French Prime Minister Manuel Valls on Monday urged France's Jews to stay in the country, after hundreds of Jewish tombs were defaced in the eastern part of the country, and in the wake of calls by Prime Minister Benjamin Netanyahu for Europe's Jews to emigrate to Israel.
"My message to French Jews is the following: France is wounded with you and France does not want you to leave," Valls said. "I regret Benjamin Netanyahu's remarks .... The place for French Jews is France."
He said there were "no leads" regarding the perpetrators of the attack on the graves at a Jewish cemetery in Sarre-Union, near the German border.
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French Interior Minister Bernard Cazeneuve branded the vandalism an "odious act" against religious freedom and tolerance.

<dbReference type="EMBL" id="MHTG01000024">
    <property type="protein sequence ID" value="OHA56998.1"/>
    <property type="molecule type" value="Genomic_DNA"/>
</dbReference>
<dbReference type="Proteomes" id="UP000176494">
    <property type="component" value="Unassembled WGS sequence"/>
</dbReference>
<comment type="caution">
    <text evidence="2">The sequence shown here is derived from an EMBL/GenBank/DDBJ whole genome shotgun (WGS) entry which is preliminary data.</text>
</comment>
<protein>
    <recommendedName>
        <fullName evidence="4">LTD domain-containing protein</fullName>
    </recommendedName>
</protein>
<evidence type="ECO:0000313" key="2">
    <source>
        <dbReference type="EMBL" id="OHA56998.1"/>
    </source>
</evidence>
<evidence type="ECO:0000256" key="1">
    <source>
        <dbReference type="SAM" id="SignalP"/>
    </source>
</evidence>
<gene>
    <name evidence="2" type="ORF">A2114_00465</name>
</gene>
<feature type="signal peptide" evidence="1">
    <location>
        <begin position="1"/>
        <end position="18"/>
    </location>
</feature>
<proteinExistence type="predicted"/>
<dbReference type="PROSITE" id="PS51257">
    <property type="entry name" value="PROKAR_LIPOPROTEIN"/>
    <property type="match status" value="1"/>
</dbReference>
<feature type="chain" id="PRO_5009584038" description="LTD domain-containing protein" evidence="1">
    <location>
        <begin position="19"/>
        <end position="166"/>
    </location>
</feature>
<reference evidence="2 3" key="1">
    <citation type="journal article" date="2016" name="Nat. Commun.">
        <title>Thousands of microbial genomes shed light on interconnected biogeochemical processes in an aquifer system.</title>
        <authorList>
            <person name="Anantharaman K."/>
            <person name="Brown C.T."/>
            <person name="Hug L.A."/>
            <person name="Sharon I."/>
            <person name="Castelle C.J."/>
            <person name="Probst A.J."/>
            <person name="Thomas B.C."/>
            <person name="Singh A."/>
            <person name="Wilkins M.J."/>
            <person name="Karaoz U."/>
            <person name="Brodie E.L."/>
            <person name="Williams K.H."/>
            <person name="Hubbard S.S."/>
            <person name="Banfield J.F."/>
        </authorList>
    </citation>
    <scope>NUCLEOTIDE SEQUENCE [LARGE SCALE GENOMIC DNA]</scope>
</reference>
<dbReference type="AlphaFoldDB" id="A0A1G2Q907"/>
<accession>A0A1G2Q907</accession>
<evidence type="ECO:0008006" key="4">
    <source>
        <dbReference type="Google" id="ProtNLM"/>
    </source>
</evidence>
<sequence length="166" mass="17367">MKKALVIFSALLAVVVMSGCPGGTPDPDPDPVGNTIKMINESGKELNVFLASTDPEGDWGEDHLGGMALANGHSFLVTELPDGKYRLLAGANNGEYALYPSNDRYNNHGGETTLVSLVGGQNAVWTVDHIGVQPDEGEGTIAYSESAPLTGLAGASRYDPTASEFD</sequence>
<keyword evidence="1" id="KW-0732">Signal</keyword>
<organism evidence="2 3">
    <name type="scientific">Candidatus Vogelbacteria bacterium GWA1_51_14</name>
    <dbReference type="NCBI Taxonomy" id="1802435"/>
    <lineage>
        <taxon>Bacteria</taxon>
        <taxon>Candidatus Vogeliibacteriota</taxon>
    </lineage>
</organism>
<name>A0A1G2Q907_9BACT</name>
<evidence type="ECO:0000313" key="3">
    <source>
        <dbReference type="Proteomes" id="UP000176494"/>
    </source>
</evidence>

In a statement Sunday, Cazeneuve said that a special criminal investigation team is at the cemetery and vowed that the authorities would do "everything" to pursue the vandals.
Valls made a similar appeal in the immediate aftermath of the terror attacks in Paris last month, which included a shooting at the Hyper Cacher kosher supermarket that left four French Jews dead.
"100,000 Jews leave, France will no longer be France," Valls said in January. "The French Republic will be judged a failure."
There has been a dramatic rise in recent years in the number of French Jews leaving for Israel, citing rising anti-Semitism and a weak economy. In 2014, the number of departing French Jews reached its peak, with some 7,000 leaving the country.